ESPFLIX Brings Streaming Video To The World Of Microcontrollers

These days, if you’ve got a TV that’s a little too old to directly access streaming services, you’ve got plenty of options. Apple TV, Chromecast, and a cavalcade of Android boxes are available to help get content on your screen. However, if you’re really stuck in the past, ESPFLIX might just be for you.

Control of the system is achieved by an Apple TV remote.

Yes, that’s right – it’s an online streaming service running on an ESP32. [rossumur] has achieved this feat through a careful use of codecs, and some efficient coding strategies to make it all come together. Video is MPEG1, at just 352×192 resolution. Audio is via the SBC codec, originally intended for use with Bluetooth devices. It’s chosen here for its tiny sample buffers, making it easier to decode in the limited RAM of the ESP32. Output is via composite video, generated on the ESP32 itself.

The titles themselves consist of public domain content, running off an Amazon Web Services instance. With limited RAM on the ESP32, there’s not much buffering to be had, so [rossumur] is bankrolling an AWS Cloudfront instance which should make it possible to use ESPFLIX from most places around the world with a solid internet connection.

We’ve seen [rossumur]’s work before, with the ESP_8_BIT serving as a prelude to this project’s capabilities. Video after the break.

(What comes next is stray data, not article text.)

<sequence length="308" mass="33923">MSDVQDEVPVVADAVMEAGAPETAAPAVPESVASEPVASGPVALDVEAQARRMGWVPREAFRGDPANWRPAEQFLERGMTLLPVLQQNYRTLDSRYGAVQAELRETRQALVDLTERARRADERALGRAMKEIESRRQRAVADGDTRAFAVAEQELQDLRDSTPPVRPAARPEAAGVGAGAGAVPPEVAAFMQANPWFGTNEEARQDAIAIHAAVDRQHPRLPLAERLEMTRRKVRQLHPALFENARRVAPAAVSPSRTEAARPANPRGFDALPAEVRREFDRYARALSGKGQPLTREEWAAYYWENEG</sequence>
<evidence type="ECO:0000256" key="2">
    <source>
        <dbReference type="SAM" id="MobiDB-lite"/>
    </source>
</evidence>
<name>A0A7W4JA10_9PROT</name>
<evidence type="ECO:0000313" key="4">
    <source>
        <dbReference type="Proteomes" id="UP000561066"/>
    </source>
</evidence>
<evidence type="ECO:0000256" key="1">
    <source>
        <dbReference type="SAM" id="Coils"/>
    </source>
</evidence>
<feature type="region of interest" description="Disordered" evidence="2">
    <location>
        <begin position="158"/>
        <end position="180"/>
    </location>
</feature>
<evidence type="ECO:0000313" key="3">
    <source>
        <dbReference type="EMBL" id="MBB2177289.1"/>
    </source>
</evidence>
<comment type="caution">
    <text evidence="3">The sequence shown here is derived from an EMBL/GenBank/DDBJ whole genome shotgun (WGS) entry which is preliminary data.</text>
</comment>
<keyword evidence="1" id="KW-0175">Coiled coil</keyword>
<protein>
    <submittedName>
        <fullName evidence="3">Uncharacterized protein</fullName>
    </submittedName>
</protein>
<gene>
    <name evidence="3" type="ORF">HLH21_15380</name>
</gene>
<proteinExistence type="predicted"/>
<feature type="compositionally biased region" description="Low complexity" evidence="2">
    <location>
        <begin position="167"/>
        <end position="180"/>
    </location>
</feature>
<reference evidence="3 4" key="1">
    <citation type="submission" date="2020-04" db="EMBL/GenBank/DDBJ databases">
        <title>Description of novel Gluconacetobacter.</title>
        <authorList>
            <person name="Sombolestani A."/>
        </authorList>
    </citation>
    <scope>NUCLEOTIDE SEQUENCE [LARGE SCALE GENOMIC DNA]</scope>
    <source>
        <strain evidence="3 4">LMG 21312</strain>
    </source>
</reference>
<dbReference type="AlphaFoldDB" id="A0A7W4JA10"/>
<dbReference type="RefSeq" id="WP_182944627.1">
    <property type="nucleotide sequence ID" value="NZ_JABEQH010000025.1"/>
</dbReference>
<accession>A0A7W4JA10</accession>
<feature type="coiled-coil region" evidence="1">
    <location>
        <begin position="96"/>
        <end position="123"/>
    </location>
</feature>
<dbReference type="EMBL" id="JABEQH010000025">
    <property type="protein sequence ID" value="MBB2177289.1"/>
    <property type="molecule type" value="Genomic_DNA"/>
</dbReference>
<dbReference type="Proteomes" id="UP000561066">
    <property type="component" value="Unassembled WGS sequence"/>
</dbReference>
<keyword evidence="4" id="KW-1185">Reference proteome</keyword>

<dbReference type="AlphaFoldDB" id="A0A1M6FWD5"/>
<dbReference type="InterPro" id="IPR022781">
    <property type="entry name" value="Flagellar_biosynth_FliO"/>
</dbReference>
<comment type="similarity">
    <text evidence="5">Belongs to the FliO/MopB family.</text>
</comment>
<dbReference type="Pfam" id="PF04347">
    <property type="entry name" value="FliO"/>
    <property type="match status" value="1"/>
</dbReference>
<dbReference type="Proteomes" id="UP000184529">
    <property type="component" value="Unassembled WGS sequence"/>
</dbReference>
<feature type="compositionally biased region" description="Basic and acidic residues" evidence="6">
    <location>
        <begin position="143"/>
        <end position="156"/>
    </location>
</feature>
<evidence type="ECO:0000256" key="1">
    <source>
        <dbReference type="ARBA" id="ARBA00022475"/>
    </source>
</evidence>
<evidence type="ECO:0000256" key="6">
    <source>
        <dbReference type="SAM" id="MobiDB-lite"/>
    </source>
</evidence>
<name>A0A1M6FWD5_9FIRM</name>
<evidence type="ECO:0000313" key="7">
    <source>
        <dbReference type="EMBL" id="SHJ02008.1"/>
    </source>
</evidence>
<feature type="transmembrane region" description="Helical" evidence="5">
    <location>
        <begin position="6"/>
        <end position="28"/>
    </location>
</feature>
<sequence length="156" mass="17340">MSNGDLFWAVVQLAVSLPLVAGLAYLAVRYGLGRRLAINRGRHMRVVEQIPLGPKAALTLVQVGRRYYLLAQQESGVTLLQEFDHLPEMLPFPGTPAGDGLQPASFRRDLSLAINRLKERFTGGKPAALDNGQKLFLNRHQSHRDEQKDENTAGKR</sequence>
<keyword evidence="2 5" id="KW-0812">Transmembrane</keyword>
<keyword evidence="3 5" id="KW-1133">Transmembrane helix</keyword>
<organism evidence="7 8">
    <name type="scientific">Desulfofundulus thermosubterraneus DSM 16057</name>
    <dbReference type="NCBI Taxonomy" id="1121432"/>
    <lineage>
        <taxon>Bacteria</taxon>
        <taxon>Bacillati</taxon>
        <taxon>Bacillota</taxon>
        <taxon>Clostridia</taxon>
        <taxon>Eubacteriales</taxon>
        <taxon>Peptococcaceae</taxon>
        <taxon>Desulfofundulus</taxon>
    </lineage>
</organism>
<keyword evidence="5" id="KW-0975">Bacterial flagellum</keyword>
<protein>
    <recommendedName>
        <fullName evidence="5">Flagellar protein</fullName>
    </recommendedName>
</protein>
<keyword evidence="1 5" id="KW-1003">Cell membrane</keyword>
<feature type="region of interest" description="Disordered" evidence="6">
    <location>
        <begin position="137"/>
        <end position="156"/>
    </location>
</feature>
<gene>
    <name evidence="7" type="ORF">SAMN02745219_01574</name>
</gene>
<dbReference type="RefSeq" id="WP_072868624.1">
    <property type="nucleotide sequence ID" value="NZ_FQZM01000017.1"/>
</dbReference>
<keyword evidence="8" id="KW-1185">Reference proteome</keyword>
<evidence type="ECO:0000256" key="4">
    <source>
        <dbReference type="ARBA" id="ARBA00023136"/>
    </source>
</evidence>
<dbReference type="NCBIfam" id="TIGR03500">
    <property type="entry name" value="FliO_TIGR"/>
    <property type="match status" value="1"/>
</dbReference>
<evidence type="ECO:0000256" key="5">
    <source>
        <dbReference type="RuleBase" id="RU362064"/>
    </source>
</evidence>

9 thoughts on “ESPFLIX Brings Streaming Video To The World Of Microcontrollers

  1. An alternative would be using an 8bit tft lcd 320×240 (16:9 using 320×180), this reduces the need for an extra frame buffer, and should leave enough ram for mp1/mp2 decoding and/or p frame decoding.

    Maybe, if fast enough, using ps-ram for stream buffer (raw mpeg) would also free up some conventional ram?

    1. Nothing here is close enough to either logo to really convince a judge rule it a trademark violation. It’s not Netflix with just a different color or ESPN with a different font, it’s a unique word. That’s all that matters.

  2. Netflix changed fonts ~2014 and it is now a 2d font with curved bottom(no “drop shadow”), and since I haven’t seen any suit against Espressif by ESPN, for making ESP8266/ESP32 I don’t see them bothering with a low res video stream player… (until maybe it starts playing old MLB/NFL/NHL footage from ESPN’s servers for free).

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